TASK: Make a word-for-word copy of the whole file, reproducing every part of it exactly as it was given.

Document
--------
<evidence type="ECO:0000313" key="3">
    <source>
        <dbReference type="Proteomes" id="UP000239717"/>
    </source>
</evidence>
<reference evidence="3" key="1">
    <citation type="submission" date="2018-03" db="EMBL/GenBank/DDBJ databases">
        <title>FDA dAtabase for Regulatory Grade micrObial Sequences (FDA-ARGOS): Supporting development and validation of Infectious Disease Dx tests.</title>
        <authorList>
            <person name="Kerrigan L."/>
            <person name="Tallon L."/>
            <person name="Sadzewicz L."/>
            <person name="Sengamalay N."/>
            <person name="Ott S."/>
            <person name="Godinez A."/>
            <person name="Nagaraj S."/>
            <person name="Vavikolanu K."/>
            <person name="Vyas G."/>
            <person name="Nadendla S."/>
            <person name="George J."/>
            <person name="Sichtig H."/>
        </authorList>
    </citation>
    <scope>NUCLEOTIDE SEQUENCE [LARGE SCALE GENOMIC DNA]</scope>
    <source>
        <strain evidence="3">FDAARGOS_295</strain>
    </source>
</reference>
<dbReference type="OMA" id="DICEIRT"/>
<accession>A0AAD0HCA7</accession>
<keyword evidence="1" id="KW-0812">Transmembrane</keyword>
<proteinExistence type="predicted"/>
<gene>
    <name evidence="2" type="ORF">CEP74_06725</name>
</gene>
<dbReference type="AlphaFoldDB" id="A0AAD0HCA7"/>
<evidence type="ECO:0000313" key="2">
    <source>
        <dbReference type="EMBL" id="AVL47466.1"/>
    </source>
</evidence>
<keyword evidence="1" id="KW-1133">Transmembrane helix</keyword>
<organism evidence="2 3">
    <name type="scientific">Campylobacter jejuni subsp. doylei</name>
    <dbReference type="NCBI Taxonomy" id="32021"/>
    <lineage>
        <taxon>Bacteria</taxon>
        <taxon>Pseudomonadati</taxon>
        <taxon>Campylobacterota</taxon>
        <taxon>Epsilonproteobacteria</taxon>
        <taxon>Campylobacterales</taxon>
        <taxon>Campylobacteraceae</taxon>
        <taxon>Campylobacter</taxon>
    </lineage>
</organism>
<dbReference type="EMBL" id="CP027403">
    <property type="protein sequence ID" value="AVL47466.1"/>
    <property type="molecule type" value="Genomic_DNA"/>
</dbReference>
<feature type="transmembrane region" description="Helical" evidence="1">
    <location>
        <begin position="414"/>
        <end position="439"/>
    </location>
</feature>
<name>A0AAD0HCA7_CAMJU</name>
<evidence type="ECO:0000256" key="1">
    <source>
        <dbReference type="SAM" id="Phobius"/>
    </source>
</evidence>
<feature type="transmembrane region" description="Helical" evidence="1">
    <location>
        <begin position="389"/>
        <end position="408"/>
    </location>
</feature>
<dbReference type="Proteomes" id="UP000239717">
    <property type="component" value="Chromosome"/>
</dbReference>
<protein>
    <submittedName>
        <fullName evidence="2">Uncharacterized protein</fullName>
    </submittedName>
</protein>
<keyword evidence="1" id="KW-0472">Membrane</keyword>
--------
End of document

<evidence type="ECO:0000313" key="3">
    <source>
        <dbReference type="Proteomes" id="UP000239717"/>
    </source>
</evidence>
<reference evidence="3" key="1">
    <citation type="submission" date="2018-03" db="EMBL/GenBank/DDBJ databases">
        <title>FDA dAtabase for Regulatory Grade micrObial Sequences (FDA-ARGOS): Supporting development and validation of Infectious Disease Dx tests.</title>
        <authorList>
            <person name="Kerrigan L."/>
            <person name="Tallon L."/>
            <person name="Sadzewicz L."/>
            <person name="Sengamalay N."/>
            <person name="Ott S."/>
            <person name="Godinez A."/>
            <person name="Nagaraj S."/>
            <person name="Vavikolanu K."/>
            <person name="Vyas G."/>
            <person name="Nadendla S."/>
            <person name="George J."/>
            <person name="Sichtig H."/>
        </authorList>
    </citation>
    <scope>NUCLEOTIDE SEQUENCE [LARGE SCALE GENOMIC DNA]</scope>
    <source>
        <strain evidence="3">FDAARGOS_295</strain>
    </source>
</reference>
<dbReference type="OMA" id="DICEIRT"/>
<accession>A0AAD0HCA7</accession>
<keyword evidence="1" id="KW-0812">Transmembrane</keyword>
<proteinExistence type="predicted"/>
<gene>
    <name evidence="2" type="ORF">CEP74_06725</name>
</gene>
<dbReference type="AlphaFoldDB" id="A0AAD0HCA7"/>
<evidence type="ECO:0000313" key="2">
    <source>
        <dbReference type="EMBL" id="AVL47466.1"/>
    </source>
</evidence>
<keyword evidence="1" id="KW-1133">Transmembrane helix</keyword>
<organism evidence="2 3">
    <name type="scientific">Campylobacter jejuni subsp. doylei</name>
    <dbReference type="NCBI Taxonomy" id="32021"/>
    <lineage>
        <taxon>Bacteria</taxon>
        <taxon>Pseudomonadati</taxon>
        <taxon>Campylobacterota</taxon>
        <taxon>Epsilonproteobacteria</taxon>
        <taxon>Campylobacterales</taxon>
        <taxon>Campylobacteraceae</taxon>
        <taxon>Campylobacter</taxon>
    </lineage>
</organism>
<dbReference type="EMBL" id="CP027403">
    <property type="protein sequence ID" value="AVL47466.1"/>
    <property type="molecule type" value="Genomic_DNA"/>
</dbReference>
<feature type="transmembrane region" description="Helical" evidence="1">
    <location>
        <begin position="414"/>
        <end position="439"/>
    </location>
</feature>
<name>A0AAD0HCA7_CAMJU</name>
<evidence type="ECO:0000256" key="1">
    <source>
        <dbReference type="SAM" id="Phobius"/>
    </source>
</evidence>
<feature type="transmembrane region" description="Helical" evidence="1">
    <location>
        <begin position="389"/>
        <end position="408"/>
    </location>
</feature>
<dbReference type="Proteomes" id="UP000239717">
    <property type="component" value="Chromosome"/>
</dbReference>
<protein>
    <submittedName>
        <fullName evidence="2">Uncharacterized protein</fullName>
    </submittedName>
</protein>
<keyword evidence="1" id="KW-0472">Membrane</keyword>